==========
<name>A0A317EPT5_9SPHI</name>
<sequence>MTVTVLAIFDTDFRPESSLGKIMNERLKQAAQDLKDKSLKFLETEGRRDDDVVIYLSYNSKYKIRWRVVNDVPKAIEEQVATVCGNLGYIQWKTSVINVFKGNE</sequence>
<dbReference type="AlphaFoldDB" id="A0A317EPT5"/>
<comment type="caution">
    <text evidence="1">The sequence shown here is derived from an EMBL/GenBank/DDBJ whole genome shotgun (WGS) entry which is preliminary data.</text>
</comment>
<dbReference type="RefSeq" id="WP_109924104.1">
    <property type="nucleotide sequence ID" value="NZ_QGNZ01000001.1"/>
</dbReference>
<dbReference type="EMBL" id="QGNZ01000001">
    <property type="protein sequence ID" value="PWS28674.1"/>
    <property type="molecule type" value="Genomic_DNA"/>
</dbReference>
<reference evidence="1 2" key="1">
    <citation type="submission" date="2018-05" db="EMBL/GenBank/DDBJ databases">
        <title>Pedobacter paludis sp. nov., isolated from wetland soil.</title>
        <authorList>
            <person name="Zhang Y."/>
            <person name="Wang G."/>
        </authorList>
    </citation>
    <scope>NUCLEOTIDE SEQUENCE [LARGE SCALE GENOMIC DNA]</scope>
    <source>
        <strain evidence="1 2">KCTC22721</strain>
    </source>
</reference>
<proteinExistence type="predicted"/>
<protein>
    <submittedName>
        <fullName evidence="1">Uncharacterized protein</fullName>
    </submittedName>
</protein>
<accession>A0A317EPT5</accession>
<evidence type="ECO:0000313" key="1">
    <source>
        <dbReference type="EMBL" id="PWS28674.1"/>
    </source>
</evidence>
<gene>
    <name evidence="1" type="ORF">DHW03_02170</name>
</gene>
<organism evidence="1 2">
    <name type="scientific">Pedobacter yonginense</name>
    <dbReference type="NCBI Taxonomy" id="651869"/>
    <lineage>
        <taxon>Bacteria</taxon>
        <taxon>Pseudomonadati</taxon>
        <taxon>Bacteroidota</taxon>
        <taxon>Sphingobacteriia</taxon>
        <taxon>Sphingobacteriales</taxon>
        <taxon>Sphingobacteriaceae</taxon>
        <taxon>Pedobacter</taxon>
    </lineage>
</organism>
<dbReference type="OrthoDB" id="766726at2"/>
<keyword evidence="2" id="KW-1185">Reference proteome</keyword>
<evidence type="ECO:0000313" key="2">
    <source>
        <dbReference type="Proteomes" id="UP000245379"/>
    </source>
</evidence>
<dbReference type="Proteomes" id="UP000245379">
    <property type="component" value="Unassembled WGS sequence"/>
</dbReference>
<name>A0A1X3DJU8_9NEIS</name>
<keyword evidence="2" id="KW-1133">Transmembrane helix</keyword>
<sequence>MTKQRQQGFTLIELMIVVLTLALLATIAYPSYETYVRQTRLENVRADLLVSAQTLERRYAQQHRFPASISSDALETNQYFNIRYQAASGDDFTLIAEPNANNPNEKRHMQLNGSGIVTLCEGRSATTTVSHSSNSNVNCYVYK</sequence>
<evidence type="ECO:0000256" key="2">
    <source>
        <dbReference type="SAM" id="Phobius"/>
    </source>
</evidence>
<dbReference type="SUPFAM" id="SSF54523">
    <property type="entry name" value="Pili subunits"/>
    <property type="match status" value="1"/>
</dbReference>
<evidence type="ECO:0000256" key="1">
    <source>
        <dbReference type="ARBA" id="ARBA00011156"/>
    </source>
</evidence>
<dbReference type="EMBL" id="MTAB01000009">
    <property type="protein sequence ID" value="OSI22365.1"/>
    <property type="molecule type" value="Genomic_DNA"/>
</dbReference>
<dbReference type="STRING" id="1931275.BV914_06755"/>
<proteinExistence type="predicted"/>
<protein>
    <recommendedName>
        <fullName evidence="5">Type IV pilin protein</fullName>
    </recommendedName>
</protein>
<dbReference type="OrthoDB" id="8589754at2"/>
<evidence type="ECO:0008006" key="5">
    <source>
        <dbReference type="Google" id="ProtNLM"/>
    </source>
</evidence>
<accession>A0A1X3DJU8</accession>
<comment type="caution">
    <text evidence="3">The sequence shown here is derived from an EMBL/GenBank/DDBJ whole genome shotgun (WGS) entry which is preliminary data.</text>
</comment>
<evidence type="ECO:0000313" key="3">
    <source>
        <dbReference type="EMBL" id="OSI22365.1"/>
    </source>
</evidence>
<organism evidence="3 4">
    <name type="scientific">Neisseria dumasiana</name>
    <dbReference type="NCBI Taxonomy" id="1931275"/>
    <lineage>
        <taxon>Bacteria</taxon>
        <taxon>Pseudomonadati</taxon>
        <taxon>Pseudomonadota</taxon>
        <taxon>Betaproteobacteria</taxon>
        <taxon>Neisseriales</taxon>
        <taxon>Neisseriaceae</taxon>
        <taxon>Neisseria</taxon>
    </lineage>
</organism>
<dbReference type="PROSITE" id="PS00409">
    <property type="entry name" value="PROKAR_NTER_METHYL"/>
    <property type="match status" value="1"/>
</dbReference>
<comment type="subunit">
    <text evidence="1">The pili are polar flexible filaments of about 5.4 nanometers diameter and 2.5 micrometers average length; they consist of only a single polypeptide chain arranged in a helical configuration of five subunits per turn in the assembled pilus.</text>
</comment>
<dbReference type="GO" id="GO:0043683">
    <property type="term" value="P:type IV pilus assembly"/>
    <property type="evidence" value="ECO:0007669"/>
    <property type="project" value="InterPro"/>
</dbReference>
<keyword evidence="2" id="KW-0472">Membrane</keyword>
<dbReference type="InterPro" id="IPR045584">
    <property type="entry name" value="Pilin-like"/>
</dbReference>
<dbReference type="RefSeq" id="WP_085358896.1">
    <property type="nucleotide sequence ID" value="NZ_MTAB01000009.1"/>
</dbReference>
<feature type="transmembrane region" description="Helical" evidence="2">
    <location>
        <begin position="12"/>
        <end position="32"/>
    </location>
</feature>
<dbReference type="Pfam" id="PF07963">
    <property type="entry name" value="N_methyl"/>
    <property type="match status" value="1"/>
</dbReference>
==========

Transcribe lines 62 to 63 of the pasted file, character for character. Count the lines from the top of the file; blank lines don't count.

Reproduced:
<dbReference type="Proteomes" id="UP000245379">
    <property type="component" value="Unassembled WGS sequence"/>